All That Impossible Space

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Anna Morgan, All That Impossible Space, Hachette Australia, June 2019, 282 pp., RRP $19.99 (pbk), ISBN 9780734419637

Year ten: new teachers, new students, and is that a crowd of boys milling around the performing arts centre? Anna Morgan’s debut young adult novel All That Impossible Space will transplant you back to secondary school from the opening scene: two friends enjoying the last golden afternoon of the summer holidays. The setting is distinctly Australian, indicated by casual references to trams and lattes.

The plot centres around Lara Laylor, a year ten student struggling with the usual secondary school challenges – theatre practice, a new love interest – and some unusual ones: an absent (and self-absorbed) older sister and an engaging new teacher, Mr Grant. After assigning Lara, Ashley and new girl Kate an assignment about the Somerton Man, Mr Grant abruptly disappears. The Somerton Man is a real-life unsolved mystery about an unidentified man found dead on Adelaide’s Somerton Beach in 1948. The fictionalised throwbacks about this investigation are fantastic – I suspect every reader will be inspired to do their own research when they finish the book. Lara becomes obsessed with finding out why Mr Grant left so abruptly, and her research begins to mirror the information she is collating about the Somerton Man.

A less deft author may have struggled to maintain coherency, but the author balances them beautifully and rather than being overwhelming, All That Impossible Space is a believable jaunt into the mind and experiences of a teenage girl navigating the complex dynamics of secondary school.

You will cringe as Lara’s long-time “BFF” Ashley repeatedly undermines and Lara’s self-esteem; their relationship is the pinnacle of toxic friendship, but you will cheer as Kate encourages Lara to find her own voice and place. Details such as Ashley pushing Lara into the annual theatre production – “‘[Lara] felt her stomach knot as [she]thought of all the potential awkwardness and the stress of an extra schedule’” and “freezing” Lara out (“There were certain rules to being friends with Ash”) – are refreshing in their authenticity. Many young adult novels suffer from authors shoehorning in ‘youthful’ references, such as clunky references to social media and boy bands. All That Impossible Space suffers no such issues: Morgan’s depiction of the exclusive St Margaret’s is authentic and the world-class facilities, smattering of obnoxious students and complex social politics are immersive without being stereotypical. Readers will identify with Lara and her concerns without rolling their eyes or feeling they are being lectured.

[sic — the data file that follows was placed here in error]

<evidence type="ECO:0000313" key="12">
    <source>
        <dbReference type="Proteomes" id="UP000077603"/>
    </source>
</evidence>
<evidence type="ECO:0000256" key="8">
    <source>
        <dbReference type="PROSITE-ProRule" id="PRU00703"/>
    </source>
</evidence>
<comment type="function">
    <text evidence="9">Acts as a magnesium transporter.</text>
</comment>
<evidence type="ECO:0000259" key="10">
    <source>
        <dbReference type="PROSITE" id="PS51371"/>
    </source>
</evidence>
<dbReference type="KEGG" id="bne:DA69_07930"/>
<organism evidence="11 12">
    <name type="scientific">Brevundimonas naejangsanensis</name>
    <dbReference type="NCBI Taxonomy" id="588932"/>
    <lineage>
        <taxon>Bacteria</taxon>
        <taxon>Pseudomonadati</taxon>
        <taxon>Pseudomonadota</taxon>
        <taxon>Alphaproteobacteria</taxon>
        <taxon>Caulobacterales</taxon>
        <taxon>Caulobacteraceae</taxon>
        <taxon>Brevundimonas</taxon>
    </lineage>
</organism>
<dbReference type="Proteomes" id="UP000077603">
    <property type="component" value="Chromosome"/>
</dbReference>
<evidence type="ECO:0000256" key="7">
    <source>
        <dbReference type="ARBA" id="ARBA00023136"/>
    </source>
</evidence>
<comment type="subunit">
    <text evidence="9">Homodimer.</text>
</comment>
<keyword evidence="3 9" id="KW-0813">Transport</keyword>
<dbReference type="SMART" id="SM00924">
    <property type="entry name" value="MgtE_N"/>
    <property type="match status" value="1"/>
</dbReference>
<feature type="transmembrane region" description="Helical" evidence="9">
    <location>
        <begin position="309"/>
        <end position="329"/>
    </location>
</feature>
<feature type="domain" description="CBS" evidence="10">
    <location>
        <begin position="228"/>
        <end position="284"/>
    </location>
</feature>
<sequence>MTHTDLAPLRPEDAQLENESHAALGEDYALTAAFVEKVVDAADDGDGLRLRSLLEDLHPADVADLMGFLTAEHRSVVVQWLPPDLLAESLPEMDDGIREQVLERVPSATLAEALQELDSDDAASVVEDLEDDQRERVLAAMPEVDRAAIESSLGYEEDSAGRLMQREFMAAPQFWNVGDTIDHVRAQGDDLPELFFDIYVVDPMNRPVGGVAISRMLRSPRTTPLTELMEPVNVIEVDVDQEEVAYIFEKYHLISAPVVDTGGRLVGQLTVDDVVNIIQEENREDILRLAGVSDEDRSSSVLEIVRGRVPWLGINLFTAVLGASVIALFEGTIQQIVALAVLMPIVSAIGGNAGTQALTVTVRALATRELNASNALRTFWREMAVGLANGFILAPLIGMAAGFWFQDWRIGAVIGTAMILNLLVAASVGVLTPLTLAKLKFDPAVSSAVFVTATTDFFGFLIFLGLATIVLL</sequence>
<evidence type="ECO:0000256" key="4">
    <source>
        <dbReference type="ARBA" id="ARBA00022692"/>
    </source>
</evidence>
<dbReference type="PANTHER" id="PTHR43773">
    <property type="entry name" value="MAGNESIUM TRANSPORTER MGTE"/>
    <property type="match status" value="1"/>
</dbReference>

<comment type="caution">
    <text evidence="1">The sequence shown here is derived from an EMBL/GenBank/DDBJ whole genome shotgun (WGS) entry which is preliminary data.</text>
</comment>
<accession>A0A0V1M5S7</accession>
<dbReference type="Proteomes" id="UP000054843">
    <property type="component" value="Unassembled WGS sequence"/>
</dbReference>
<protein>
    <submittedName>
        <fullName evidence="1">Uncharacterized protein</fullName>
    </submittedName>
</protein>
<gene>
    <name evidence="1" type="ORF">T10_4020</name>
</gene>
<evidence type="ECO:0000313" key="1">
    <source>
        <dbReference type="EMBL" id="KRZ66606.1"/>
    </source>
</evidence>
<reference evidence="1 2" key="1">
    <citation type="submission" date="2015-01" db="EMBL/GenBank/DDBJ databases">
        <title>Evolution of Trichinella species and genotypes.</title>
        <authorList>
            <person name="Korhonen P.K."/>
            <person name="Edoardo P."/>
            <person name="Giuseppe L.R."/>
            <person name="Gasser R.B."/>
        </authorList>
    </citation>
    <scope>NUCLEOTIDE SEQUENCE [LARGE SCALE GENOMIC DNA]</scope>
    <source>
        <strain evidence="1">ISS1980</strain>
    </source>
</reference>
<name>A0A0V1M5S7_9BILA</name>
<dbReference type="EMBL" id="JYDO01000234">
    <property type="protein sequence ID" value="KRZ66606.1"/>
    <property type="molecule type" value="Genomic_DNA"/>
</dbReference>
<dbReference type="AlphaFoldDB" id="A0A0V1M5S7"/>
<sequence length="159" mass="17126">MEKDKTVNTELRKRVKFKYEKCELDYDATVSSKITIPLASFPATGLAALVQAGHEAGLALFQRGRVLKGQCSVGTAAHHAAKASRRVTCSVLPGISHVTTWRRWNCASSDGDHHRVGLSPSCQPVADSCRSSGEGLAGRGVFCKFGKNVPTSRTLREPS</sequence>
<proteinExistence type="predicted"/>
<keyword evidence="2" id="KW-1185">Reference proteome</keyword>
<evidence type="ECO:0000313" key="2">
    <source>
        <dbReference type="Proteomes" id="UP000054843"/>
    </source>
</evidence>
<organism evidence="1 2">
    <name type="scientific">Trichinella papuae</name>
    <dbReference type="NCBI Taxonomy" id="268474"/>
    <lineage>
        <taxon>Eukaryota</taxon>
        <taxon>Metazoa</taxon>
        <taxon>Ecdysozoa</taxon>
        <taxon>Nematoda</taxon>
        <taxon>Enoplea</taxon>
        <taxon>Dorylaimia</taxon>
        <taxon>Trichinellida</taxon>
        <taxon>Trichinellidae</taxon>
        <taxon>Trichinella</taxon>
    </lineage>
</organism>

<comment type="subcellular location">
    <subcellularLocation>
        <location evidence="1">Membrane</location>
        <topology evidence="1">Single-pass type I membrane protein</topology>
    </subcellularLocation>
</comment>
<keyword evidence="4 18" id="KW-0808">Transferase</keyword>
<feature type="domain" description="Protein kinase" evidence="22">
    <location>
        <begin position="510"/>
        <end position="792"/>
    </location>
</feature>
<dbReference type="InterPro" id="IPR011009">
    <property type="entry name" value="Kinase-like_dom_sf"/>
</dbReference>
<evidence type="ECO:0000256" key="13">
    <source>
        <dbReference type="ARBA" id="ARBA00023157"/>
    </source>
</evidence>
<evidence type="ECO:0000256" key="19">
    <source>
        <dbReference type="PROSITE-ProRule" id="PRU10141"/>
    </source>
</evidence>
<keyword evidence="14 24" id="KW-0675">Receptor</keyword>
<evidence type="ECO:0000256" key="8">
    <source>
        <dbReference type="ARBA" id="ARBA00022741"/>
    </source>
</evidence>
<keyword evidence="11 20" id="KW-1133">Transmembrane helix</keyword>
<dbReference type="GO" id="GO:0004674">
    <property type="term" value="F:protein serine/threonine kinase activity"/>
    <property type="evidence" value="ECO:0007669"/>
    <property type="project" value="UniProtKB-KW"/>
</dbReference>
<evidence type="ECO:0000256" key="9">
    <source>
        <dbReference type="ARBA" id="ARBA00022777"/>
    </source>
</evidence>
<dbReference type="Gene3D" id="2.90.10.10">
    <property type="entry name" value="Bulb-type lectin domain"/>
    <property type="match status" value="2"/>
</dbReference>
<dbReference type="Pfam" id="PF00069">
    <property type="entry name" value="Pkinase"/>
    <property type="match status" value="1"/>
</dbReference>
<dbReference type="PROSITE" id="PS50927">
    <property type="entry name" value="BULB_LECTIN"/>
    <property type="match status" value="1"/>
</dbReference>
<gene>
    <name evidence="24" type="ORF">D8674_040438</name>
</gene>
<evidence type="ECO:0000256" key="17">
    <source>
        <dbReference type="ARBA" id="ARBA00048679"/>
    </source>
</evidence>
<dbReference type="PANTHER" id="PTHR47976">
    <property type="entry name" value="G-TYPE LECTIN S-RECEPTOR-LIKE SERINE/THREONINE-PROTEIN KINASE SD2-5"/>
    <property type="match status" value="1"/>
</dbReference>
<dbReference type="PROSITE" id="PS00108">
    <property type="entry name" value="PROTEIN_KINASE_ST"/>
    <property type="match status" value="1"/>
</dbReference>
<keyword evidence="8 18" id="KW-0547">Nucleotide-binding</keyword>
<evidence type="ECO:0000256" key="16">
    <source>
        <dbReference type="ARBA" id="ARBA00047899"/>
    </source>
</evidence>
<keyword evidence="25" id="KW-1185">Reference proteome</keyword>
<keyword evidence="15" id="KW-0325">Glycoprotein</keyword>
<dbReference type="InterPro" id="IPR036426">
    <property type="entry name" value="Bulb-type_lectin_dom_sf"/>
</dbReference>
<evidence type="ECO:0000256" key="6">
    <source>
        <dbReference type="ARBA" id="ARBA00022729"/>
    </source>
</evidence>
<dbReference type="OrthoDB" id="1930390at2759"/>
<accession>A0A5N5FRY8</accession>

Teachers will appreciate the book’s sensitive and unforced handling of bullying, relationships and boundaries, and could use the book to start discussions about these issues.

The realism of Lara’s world, and her gradual and believable character development, are the shining stars of All That Impossible Space; every detail works seamlessly to create a vivid picture of not just Lara’s life, but also the mystery of the Somerton Man.

In the tradition of Jaclyn Moriarty, All That Impossible Space is a fantastic new young adult read, with a refreshing streak of mystery (suitable 14+).

Reviewed by Jessica Dowling

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